We must come to terms that AI systems today lack commonsense reasoning, the ability to effectively build upon knowledge, read between the lines, and use logic as humans do. While humans are born with such innate abilities, AI systems today rely heavily on patterns in data.

Even the famed ​​ GPT-3, the massive language prediction model that seems to do everything, including completing computer source code, answering questions, predicting sentiment, writing articles, etc, gets stumped when you play with its “commonsense abilities”. When you trick it with illogical questions, it produces illogical answers. That’s because it’s trained to learn obvious patterns from huge volumes of data, not conceptualized knowledge, which is more abstract.

For example, if you ask GPT-3, “How many eyes does your foot have?”, it will answer, “Your foot has two eyes” (see examples here). On the contrary, a two-year-old will quickly tell you that feet don’t have eyes!

Question and answers with GPT-3 (Source: lacker.io)

My point here is that while AI systems can perform complex tasks, at present, they’re very much task-oriented machines. AI is a long way from performing humanlike reasoning in a general sense. If one of the more sophisticated AI systems can’t tell you that feet don’t have eyes, do you really think AI robots can plan a complete takeover of the human race? General humanlike reasoning technology just isn’t there yet due to its complexity and it may be so for several decades to come. Nonetheless, this does not diminish the fact that task-oriented AI systems can already enhance human lives in so many ways.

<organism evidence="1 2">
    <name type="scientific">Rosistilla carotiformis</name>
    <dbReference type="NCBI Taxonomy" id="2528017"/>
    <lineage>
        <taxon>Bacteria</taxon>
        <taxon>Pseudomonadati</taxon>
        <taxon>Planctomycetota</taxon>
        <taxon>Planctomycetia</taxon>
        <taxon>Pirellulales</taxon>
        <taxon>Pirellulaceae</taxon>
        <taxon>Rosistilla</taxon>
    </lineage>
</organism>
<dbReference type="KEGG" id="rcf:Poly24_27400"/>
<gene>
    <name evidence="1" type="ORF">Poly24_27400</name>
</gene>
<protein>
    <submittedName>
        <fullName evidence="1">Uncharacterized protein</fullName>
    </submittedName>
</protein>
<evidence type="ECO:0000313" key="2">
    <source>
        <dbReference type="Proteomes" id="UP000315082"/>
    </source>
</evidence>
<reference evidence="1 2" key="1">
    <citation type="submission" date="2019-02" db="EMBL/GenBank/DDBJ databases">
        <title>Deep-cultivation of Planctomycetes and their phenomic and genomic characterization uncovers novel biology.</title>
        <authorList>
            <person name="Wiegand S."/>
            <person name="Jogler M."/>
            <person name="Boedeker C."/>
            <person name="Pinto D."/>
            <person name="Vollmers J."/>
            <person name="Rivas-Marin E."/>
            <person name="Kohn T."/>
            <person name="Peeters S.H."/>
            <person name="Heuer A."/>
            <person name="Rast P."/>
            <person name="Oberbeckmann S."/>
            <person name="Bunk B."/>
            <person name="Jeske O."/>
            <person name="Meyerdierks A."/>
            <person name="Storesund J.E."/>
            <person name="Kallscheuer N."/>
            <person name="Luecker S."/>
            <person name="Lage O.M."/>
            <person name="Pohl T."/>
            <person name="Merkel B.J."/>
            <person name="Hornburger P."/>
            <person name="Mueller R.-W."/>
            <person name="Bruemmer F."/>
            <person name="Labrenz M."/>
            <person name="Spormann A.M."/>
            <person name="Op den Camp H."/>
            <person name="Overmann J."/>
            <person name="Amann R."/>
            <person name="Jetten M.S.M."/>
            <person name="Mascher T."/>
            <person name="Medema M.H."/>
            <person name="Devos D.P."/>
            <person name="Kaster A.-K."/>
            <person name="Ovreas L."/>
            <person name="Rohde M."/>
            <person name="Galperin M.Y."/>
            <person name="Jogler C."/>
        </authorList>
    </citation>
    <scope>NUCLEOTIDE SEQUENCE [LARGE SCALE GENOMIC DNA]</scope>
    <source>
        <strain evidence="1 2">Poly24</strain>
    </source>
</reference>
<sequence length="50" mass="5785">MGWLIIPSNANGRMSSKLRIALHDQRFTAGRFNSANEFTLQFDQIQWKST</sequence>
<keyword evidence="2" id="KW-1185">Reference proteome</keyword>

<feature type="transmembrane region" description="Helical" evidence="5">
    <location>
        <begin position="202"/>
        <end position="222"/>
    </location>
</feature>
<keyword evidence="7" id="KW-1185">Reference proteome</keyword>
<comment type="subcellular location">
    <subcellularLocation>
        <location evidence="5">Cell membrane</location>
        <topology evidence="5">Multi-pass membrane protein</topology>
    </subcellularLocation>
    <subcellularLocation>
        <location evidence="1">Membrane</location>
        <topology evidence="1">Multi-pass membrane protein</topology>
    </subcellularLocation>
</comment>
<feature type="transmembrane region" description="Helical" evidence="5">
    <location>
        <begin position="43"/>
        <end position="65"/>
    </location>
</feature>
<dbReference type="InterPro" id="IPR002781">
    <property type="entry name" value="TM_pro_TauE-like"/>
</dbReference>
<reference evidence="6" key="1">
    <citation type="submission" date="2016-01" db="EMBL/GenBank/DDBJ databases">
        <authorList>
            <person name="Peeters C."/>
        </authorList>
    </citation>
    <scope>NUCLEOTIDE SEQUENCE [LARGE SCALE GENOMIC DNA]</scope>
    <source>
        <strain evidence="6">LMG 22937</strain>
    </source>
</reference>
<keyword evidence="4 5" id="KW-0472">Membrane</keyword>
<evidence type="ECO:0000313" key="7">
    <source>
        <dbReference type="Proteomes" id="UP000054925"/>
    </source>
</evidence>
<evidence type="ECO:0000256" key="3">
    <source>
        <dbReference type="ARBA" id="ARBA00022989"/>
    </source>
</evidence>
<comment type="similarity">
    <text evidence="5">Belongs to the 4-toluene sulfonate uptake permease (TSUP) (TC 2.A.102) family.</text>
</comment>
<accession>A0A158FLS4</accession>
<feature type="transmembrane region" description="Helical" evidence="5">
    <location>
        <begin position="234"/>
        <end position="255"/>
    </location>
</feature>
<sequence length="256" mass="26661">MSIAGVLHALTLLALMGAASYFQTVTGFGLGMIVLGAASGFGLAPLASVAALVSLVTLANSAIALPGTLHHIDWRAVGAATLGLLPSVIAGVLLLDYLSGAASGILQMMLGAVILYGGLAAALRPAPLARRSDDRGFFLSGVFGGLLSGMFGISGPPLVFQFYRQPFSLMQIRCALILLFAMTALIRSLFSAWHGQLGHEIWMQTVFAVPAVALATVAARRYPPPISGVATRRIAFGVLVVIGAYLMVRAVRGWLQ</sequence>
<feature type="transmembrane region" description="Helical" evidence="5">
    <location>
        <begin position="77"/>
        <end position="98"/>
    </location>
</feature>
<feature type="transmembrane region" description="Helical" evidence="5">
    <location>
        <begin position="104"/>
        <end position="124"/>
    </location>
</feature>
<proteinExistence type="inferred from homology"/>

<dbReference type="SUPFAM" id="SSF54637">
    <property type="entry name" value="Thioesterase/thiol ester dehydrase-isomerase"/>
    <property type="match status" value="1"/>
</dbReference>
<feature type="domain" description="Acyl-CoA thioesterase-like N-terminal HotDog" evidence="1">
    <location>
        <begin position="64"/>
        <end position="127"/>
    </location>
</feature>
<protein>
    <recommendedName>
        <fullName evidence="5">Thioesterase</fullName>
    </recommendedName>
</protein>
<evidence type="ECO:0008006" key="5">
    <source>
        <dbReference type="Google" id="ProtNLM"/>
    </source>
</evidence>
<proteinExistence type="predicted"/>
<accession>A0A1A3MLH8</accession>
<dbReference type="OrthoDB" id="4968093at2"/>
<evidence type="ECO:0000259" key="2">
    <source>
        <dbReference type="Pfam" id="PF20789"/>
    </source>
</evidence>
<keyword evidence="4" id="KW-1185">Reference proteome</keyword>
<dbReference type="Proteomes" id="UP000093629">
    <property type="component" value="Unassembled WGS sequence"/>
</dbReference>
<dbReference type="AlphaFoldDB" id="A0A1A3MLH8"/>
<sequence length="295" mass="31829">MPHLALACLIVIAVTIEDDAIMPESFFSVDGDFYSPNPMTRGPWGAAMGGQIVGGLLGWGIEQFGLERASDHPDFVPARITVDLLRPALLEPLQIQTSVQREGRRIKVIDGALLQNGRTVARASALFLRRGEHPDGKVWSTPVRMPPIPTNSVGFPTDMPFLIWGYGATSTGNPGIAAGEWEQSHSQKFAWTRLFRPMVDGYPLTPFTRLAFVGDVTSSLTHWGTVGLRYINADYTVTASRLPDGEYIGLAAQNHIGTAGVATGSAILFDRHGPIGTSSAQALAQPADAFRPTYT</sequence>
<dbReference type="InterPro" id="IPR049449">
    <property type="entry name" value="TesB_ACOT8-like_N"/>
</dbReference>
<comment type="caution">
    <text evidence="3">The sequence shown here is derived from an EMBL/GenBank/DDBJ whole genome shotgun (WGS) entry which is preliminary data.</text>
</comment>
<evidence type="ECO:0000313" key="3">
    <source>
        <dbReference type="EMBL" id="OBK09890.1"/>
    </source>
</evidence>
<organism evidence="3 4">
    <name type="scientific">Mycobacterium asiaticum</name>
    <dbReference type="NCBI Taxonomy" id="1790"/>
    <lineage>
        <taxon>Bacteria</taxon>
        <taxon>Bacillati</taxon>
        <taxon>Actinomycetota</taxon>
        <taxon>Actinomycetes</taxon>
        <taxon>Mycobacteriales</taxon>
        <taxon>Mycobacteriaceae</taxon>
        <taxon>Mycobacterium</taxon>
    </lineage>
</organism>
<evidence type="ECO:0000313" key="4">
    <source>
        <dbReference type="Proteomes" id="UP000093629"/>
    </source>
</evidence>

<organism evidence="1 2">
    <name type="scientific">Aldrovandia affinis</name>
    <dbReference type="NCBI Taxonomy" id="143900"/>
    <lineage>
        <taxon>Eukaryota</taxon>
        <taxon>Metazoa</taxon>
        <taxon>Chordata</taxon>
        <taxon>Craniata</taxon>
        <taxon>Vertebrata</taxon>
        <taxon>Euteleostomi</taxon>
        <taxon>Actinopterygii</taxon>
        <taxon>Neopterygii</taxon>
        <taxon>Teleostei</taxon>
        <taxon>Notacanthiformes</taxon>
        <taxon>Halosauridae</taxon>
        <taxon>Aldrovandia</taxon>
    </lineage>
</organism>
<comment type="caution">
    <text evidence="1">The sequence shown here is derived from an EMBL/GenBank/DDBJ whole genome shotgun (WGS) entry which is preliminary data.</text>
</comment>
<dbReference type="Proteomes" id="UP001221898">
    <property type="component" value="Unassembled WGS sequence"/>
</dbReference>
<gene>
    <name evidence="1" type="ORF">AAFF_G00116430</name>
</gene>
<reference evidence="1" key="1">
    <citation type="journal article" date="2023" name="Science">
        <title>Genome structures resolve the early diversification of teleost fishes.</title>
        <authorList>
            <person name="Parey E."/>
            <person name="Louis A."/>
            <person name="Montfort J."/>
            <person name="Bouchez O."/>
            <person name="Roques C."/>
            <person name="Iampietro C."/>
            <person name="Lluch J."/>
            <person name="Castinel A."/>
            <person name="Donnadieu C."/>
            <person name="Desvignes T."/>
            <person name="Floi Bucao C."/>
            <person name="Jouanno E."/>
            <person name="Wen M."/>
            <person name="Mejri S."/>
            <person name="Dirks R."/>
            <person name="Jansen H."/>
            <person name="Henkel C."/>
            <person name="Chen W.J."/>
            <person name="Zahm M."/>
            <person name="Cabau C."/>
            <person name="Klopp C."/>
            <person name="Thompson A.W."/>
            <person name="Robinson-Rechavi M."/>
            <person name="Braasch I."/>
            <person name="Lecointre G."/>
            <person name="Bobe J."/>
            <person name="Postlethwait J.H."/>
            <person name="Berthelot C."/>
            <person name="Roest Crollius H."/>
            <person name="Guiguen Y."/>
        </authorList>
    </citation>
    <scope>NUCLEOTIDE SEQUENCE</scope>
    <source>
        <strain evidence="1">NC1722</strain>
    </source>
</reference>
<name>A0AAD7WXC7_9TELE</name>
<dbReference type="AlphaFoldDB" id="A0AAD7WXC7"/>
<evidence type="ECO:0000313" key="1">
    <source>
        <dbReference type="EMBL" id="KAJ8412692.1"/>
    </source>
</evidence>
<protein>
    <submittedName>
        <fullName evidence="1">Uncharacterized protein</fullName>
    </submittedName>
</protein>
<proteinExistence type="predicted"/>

We need AI and automation more than ever

As we’ve all seen with the COVID-19 pandemic, a 100% human workforce is risky and may no longer be suitable for the world we live in today. Workers resigned in great numbers to either care for their homeschooling kids, fear of the virus itself, or at the realization that many of the jobs were not worth the risk. This has resulted in a shrinking labor force participation which has already been happening over the last several decades due to the aging population and other factors.

US Labor force participation over the years

This means that there will be many unfilled jobs. It could also mean that many businesses won’t survive without alternatives. If enough people aren’t willing to work in roles that were fully filled just a decade ago, companies need to compensate.

Automation will become necessary.

We’re already seeing much of this play out in pharmacies and grocery stores throughout the United States, where self-checkout machines, heavily software powered, have become more of a norm after the COVID-19 pandemic. It’s just the beginning. As more and more businesses embrace the digital world and with fewer people wanting to work in roles that earlier generations were comfortable working in, there’ll be a lot more need for software-powered automation. Whether companies use AI, RPA, or simple software automation, all of that is context-dependent.

Final Word

So, in summary, to answer the question of whether jobs will be lost because of AI, the answer is—maybe. But what’s more certain is that the nature of certain jobs will gradually change. Instead of doing everything manually, we’ll slowly be assisted by AI-powered tools. We may also become the quality assurance managers and data generators for AI-powered systems. And as for the question of AI takeover? Well, that’s probably not even a question for this decade—not until we get a hopeful glimpse into the study of AI as it relates to commonsense reasoning.

References: